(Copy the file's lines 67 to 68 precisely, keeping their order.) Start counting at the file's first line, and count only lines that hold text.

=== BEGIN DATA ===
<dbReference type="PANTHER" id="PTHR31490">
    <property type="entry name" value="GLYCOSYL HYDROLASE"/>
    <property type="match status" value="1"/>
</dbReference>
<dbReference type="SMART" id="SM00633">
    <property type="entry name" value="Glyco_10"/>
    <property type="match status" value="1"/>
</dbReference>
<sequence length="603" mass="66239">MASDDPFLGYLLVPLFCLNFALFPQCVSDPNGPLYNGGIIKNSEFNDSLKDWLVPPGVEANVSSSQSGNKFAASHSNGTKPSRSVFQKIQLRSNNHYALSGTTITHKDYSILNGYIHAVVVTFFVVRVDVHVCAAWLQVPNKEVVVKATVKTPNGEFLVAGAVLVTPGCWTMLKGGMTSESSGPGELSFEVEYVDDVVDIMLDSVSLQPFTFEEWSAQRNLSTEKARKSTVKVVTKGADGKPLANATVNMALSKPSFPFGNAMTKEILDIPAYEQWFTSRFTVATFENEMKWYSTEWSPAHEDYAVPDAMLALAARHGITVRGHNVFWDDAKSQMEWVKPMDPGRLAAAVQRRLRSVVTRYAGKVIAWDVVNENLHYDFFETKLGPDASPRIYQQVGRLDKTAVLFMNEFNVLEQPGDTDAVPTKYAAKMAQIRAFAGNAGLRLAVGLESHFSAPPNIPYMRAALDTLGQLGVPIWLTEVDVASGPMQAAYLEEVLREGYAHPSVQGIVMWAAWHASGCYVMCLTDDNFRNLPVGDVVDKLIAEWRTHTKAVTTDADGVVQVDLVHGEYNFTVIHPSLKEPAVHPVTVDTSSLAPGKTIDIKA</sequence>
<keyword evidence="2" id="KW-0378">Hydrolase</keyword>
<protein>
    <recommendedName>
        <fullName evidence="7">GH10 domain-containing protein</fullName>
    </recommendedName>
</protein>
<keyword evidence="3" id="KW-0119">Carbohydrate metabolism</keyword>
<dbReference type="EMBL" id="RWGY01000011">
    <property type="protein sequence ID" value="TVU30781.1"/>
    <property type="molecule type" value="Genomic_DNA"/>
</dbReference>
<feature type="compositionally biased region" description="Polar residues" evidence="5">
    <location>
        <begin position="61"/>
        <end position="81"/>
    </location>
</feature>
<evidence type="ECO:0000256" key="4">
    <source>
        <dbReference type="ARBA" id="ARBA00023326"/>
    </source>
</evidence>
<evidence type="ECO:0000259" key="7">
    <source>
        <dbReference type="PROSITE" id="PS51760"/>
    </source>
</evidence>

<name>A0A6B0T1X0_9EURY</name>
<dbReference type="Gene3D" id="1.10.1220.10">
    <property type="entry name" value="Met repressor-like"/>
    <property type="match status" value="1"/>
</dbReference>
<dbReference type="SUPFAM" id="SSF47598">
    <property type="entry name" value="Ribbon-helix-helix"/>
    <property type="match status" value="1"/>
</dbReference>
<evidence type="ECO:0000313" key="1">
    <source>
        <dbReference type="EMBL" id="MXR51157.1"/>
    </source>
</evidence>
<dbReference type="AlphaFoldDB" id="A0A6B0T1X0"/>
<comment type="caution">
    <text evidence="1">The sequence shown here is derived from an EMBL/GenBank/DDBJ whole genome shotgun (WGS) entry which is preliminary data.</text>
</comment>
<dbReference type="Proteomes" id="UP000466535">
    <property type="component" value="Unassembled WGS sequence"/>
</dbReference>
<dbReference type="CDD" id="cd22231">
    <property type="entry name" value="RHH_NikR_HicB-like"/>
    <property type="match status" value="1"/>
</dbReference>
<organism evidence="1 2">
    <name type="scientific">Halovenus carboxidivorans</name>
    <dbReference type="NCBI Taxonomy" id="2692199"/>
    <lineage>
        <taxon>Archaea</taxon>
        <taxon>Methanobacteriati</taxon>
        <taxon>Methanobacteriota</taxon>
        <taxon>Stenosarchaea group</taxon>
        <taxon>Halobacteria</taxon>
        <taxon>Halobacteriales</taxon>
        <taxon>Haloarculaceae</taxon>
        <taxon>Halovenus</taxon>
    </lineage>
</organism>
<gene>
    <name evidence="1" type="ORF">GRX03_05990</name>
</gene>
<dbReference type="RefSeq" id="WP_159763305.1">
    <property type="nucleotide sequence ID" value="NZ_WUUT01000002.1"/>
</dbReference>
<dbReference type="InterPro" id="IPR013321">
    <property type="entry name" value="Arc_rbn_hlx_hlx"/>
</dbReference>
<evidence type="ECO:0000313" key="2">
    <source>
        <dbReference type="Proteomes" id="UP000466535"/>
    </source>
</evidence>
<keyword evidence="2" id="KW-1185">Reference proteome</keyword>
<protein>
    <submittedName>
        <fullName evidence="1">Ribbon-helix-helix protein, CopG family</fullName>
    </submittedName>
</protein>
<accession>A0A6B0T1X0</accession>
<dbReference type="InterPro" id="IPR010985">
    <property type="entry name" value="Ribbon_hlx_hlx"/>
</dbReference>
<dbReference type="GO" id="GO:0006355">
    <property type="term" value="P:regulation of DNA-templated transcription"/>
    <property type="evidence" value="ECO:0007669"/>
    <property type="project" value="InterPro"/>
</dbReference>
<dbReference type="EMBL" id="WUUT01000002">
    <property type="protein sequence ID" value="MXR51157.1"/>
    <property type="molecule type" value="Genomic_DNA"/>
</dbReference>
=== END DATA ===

        <taxon>Methanobacteriati</taxon>
        <taxon>Methanobacteriota</taxon>